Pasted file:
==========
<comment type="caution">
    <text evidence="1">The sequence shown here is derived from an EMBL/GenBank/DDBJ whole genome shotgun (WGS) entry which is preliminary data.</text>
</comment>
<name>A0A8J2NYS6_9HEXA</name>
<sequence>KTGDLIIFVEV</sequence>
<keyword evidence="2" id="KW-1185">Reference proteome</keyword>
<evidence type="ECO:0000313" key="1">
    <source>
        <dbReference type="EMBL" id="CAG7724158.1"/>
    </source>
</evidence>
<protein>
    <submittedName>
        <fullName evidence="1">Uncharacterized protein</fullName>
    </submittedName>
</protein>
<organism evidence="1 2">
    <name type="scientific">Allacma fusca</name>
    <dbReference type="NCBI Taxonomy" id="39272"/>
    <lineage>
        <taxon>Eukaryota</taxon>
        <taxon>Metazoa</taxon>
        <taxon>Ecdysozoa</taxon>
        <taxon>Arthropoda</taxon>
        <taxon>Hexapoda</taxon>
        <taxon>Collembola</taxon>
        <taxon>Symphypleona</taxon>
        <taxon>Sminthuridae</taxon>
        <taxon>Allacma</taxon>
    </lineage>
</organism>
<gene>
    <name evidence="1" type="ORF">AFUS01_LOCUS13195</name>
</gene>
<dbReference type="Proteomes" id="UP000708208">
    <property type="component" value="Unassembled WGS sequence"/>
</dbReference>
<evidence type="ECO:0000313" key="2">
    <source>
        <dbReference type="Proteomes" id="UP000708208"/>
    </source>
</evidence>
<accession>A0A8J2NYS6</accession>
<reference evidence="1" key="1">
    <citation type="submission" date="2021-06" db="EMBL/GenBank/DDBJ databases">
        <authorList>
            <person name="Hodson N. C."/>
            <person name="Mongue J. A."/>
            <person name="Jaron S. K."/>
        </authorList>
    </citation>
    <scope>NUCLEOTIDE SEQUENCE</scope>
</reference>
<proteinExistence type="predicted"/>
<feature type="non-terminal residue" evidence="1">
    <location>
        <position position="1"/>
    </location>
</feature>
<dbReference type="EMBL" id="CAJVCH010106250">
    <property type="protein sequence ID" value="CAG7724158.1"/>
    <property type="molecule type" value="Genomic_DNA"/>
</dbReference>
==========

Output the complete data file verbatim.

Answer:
<comment type="caution">
    <text evidence="1">The sequence shown here is derived from an EMBL/GenBank/DDBJ whole genome shotgun (WGS) entry which is preliminary data.</text>
</comment>
<name>A0A8J2NYS6_9HEXA</name>
<sequence>KTGDLIIFVEV</sequence>
<keyword evidence="2" id="KW-1185">Reference proteome</keyword>
<evidence type="ECO:0000313" key="1">
    <source>
        <dbReference type="EMBL" id="CAG7724158.1"/>
    </source>
</evidence>
<protein>
    <submittedName>
        <fullName evidence="1">Uncharacterized protein</fullName>
    </submittedName>
</protein>
<organism evidence="1 2">
    <name type="scientific">Allacma fusca</name>
    <dbReference type="NCBI Taxonomy" id="39272"/>
    <lineage>
        <taxon>Eukaryota</taxon>
        <taxon>Metazoa</taxon>
        <taxon>Ecdysozoa</taxon>
        <taxon>Arthropoda</taxon>
        <taxon>Hexapoda</taxon>
        <taxon>Collembola</taxon>
        <taxon>Symphypleona</taxon>
        <taxon>Sminthuridae</taxon>
        <taxon>Allacma</taxon>
    </lineage>
</organism>
<gene>
    <name evidence="1" type="ORF">AFUS01_LOCUS13195</name>
</gene>
<dbReference type="Proteomes" id="UP000708208">
    <property type="component" value="Unassembled WGS sequence"/>
</dbReference>
<evidence type="ECO:0000313" key="2">
    <source>
        <dbReference type="Proteomes" id="UP000708208"/>
    </source>
</evidence>
<accession>A0A8J2NYS6</accession>
<reference evidence="1" key="1">
    <citation type="submission" date="2021-06" db="EMBL/GenBank/DDBJ databases">
        <authorList>
            <person name="Hodson N. C."/>
            <person name="Mongue J. A."/>
            <person name="Jaron S. K."/>
        </authorList>
    </citation>
    <scope>NUCLEOTIDE SEQUENCE</scope>
</reference>
<proteinExistence type="predicted"/>
<feature type="non-terminal residue" evidence="1">
    <location>
        <position position="1"/>
    </location>
</feature>
<dbReference type="EMBL" id="CAJVCH010106250">
    <property type="protein sequence ID" value="CAG7724158.1"/>
    <property type="molecule type" value="Genomic_DNA"/>
</dbReference>